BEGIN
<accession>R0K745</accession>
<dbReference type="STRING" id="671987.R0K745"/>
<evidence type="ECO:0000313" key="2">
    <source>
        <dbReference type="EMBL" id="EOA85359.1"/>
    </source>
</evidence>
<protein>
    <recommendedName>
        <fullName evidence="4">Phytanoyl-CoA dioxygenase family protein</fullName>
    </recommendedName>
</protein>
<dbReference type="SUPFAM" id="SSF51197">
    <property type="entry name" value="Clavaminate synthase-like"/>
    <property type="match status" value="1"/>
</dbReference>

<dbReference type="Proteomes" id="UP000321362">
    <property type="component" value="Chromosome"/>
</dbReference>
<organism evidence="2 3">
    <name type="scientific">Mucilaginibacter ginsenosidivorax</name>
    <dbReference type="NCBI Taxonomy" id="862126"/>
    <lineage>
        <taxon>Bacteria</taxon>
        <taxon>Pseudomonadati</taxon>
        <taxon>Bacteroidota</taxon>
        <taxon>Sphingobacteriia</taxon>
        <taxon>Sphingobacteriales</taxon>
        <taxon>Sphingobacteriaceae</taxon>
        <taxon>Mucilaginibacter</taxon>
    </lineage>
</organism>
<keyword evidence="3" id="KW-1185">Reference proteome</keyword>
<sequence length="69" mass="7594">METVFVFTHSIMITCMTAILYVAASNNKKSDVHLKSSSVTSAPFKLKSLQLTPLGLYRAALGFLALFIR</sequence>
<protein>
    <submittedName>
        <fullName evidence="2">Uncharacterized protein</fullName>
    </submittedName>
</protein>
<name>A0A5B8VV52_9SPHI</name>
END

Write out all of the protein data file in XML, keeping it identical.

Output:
<accession>R0K745</accession>
<dbReference type="STRING" id="671987.R0K745"/>
<evidence type="ECO:0000313" key="2">
    <source>
        <dbReference type="EMBL" id="EOA85359.1"/>
    </source>
</evidence>
<protein>
    <recommendedName>
        <fullName evidence="4">Phytanoyl-CoA dioxygenase family protein</fullName>
    </recommendedName>
</protein>
<dbReference type="SUPFAM" id="SSF51197">
    <property type="entry name" value="Clavaminate synthase-like"/>
    <property type="match status" value="1"/>
</dbReference>

<dbReference type="Proteomes" id="UP000321362">
    <property type="component" value="Chromosome"/>
</dbReference>
<organism evidence="2 3">
    <name type="scientific">Mucilaginibacter ginsenosidivorax</name>
    <dbReference type="NCBI Taxonomy" id="862126"/>
    <lineage>
        <taxon>Bacteria</taxon>
        <taxon>Pseudomonadati</taxon>
        <taxon>Bacteroidota</taxon>
        <taxon>Sphingobacteriia</taxon>
        <taxon>Sphingobacteriales</taxon>
        <taxon>Sphingobacteriaceae</taxon>
        <taxon>Mucilaginibacter</taxon>
    </lineage>
</organism>
<keyword evidence="3" id="KW-1185">Reference proteome</keyword>
<sequence length="69" mass="7594">METVFVFTHSIMITCMTAILYVAASNNKKSDVHLKSSSVTSAPFKLKSLQLTPLGLYRAALGFLALFIR</sequence>
<protein>
    <submittedName>
        <fullName evidence="2">Uncharacterized protein</fullName>
    </submittedName>
</protein>
<name>A0A5B8VV52_9SPHI</name>